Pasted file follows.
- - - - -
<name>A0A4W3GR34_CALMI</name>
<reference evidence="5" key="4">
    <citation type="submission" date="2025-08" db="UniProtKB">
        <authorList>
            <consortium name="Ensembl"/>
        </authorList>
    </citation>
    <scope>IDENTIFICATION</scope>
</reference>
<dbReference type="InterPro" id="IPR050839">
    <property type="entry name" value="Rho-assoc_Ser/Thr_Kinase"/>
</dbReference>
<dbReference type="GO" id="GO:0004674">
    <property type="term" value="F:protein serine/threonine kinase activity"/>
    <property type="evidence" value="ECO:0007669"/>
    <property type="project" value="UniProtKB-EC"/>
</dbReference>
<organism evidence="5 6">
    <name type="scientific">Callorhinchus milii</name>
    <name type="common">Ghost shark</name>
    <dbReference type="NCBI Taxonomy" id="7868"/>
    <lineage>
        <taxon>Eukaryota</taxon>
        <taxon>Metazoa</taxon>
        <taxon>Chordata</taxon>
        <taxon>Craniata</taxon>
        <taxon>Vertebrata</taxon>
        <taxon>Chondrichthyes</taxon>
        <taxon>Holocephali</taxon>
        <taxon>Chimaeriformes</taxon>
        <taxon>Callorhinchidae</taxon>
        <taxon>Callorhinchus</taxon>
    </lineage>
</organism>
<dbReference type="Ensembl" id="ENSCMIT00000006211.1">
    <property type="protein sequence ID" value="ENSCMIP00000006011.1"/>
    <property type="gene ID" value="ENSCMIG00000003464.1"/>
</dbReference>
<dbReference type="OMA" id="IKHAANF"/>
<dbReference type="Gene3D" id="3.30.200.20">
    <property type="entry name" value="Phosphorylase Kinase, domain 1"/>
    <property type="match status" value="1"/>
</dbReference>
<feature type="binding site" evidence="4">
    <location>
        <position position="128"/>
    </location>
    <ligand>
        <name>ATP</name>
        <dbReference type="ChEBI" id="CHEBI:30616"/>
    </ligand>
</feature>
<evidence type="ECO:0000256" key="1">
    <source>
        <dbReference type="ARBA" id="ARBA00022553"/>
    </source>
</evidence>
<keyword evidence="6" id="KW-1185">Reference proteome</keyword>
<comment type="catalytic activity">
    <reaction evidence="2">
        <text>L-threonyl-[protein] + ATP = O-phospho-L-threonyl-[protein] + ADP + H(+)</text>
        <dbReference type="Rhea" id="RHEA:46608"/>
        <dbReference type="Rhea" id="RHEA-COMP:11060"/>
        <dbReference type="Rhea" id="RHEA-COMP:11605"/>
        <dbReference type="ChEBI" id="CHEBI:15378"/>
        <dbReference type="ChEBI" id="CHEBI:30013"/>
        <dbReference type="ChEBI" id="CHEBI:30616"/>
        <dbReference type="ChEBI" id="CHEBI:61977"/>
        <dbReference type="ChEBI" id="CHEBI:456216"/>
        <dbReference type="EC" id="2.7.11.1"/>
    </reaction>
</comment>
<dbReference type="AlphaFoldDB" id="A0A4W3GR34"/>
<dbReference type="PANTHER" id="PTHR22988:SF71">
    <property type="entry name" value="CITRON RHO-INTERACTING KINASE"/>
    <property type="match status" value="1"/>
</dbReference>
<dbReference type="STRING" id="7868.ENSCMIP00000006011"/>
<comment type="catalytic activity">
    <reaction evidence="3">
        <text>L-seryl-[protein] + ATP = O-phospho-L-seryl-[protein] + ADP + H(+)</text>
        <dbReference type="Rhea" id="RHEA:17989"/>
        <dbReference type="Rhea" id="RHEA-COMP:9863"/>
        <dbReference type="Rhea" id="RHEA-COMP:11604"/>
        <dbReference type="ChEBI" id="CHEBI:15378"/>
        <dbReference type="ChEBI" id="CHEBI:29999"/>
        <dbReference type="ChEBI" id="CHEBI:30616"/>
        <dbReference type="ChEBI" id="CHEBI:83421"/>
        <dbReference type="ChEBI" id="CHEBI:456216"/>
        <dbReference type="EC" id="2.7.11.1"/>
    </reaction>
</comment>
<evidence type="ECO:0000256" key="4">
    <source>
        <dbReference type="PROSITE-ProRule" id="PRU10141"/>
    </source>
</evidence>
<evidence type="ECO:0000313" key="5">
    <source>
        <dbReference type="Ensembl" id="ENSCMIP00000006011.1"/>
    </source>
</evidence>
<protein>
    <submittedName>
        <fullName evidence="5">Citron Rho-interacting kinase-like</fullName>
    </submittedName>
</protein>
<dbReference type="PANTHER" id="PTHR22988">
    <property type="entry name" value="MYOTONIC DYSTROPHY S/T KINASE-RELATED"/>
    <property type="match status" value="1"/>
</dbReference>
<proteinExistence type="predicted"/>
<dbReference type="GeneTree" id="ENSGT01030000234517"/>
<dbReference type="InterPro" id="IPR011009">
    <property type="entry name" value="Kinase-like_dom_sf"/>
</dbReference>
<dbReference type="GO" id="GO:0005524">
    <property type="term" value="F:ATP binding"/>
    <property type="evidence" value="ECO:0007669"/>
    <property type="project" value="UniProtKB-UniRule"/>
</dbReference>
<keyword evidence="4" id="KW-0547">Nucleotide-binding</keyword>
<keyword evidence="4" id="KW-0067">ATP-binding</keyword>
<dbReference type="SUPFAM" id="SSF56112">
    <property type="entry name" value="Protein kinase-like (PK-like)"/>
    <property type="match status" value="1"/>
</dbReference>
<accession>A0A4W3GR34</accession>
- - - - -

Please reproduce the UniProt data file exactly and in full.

<name>A0A4W3GR34_CALMI</name>
<reference evidence="5" key="4">
    <citation type="submission" date="2025-08" db="UniProtKB">
        <authorList>
            <consortium name="Ensembl"/>
        </authorList>
    </citation>
    <scope>IDENTIFICATION</scope>
</reference>
<dbReference type="InterPro" id="IPR050839">
    <property type="entry name" value="Rho-assoc_Ser/Thr_Kinase"/>
</dbReference>
<dbReference type="GO" id="GO:0004674">
    <property type="term" value="F:protein serine/threonine kinase activity"/>
    <property type="evidence" value="ECO:0007669"/>
    <property type="project" value="UniProtKB-EC"/>
</dbReference>
<organism evidence="5 6">
    <name type="scientific">Callorhinchus milii</name>
    <name type="common">Ghost shark</name>
    <dbReference type="NCBI Taxonomy" id="7868"/>
    <lineage>
        <taxon>Eukaryota</taxon>
        <taxon>Metazoa</taxon>
        <taxon>Chordata</taxon>
        <taxon>Craniata</taxon>
        <taxon>Vertebrata</taxon>
        <taxon>Chondrichthyes</taxon>
        <taxon>Holocephali</taxon>
        <taxon>Chimaeriformes</taxon>
        <taxon>Callorhinchidae</taxon>
        <taxon>Callorhinchus</taxon>
    </lineage>
</organism>
<dbReference type="Ensembl" id="ENSCMIT00000006211.1">
    <property type="protein sequence ID" value="ENSCMIP00000006011.1"/>
    <property type="gene ID" value="ENSCMIG00000003464.1"/>
</dbReference>
<dbReference type="OMA" id="IKHAANF"/>
<dbReference type="Gene3D" id="3.30.200.20">
    <property type="entry name" value="Phosphorylase Kinase, domain 1"/>
    <property type="match status" value="1"/>
</dbReference>
<feature type="binding site" evidence="4">
    <location>
        <position position="128"/>
    </location>
    <ligand>
        <name>ATP</name>
        <dbReference type="ChEBI" id="CHEBI:30616"/>
    </ligand>
</feature>
<evidence type="ECO:0000256" key="1">
    <source>
        <dbReference type="ARBA" id="ARBA00022553"/>
    </source>
</evidence>
<keyword evidence="6" id="KW-1185">Reference proteome</keyword>
<comment type="catalytic activity">
    <reaction evidence="2">
        <text>L-threonyl-[protein] + ATP = O-phospho-L-threonyl-[protein] + ADP + H(+)</text>
        <dbReference type="Rhea" id="RHEA:46608"/>
        <dbReference type="Rhea" id="RHEA-COMP:11060"/>
        <dbReference type="Rhea" id="RHEA-COMP:11605"/>
        <dbReference type="ChEBI" id="CHEBI:15378"/>
        <dbReference type="ChEBI" id="CHEBI:30013"/>
        <dbReference type="ChEBI" id="CHEBI:30616"/>
        <dbReference type="ChEBI" id="CHEBI:61977"/>
        <dbReference type="ChEBI" id="CHEBI:456216"/>
        <dbReference type="EC" id="2.7.11.1"/>
    </reaction>
</comment>
<dbReference type="AlphaFoldDB" id="A0A4W3GR34"/>
<dbReference type="PANTHER" id="PTHR22988:SF71">
    <property type="entry name" value="CITRON RHO-INTERACTING KINASE"/>
    <property type="match status" value="1"/>
</dbReference>
<dbReference type="STRING" id="7868.ENSCMIP00000006011"/>
<comment type="catalytic activity">
    <reaction evidence="3">
        <text>L-seryl-[protein] + ATP = O-phospho-L-seryl-[protein] + ADP + H(+)</text>
        <dbReference type="Rhea" id="RHEA:17989"/>
        <dbReference type="Rhea" id="RHEA-COMP:9863"/>
        <dbReference type="Rhea" id="RHEA-COMP:11604"/>
        <dbReference type="ChEBI" id="CHEBI:15378"/>
        <dbReference type="ChEBI" id="CHEBI:29999"/>
        <dbReference type="ChEBI" id="CHEBI:30616"/>
        <dbReference type="ChEBI" id="CHEBI:83421"/>
        <dbReference type="ChEBI" id="CHEBI:456216"/>
        <dbReference type="EC" id="2.7.11.1"/>
    </reaction>
</comment>
<evidence type="ECO:0000256" key="4">
    <source>
        <dbReference type="PROSITE-ProRule" id="PRU10141"/>
    </source>
</evidence>
<evidence type="ECO:0000313" key="5">
    <source>
        <dbReference type="Ensembl" id="ENSCMIP00000006011.1"/>
    </source>
</evidence>
<protein>
    <submittedName>
        <fullName evidence="5">Citron Rho-interacting kinase-like</fullName>
    </submittedName>
</protein>
<dbReference type="PANTHER" id="PTHR22988">
    <property type="entry name" value="MYOTONIC DYSTROPHY S/T KINASE-RELATED"/>
    <property type="match status" value="1"/>
</dbReference>
<proteinExistence type="predicted"/>
<dbReference type="GeneTree" id="ENSGT01030000234517"/>
<dbReference type="InterPro" id="IPR011009">
    <property type="entry name" value="Kinase-like_dom_sf"/>
</dbReference>
<dbReference type="GO" id="GO:0005524">
    <property type="term" value="F:ATP binding"/>
    <property type="evidence" value="ECO:0007669"/>
    <property type="project" value="UniProtKB-UniRule"/>
</dbReference>
<keyword evidence="4" id="KW-0547">Nucleotide-binding</keyword>
<keyword evidence="4" id="KW-0067">ATP-binding</keyword>
<dbReference type="SUPFAM" id="SSF56112">
    <property type="entry name" value="Protein kinase-like (PK-like)"/>
    <property type="match status" value="1"/>
</dbReference>
<accession>A0A4W3GR34</accession>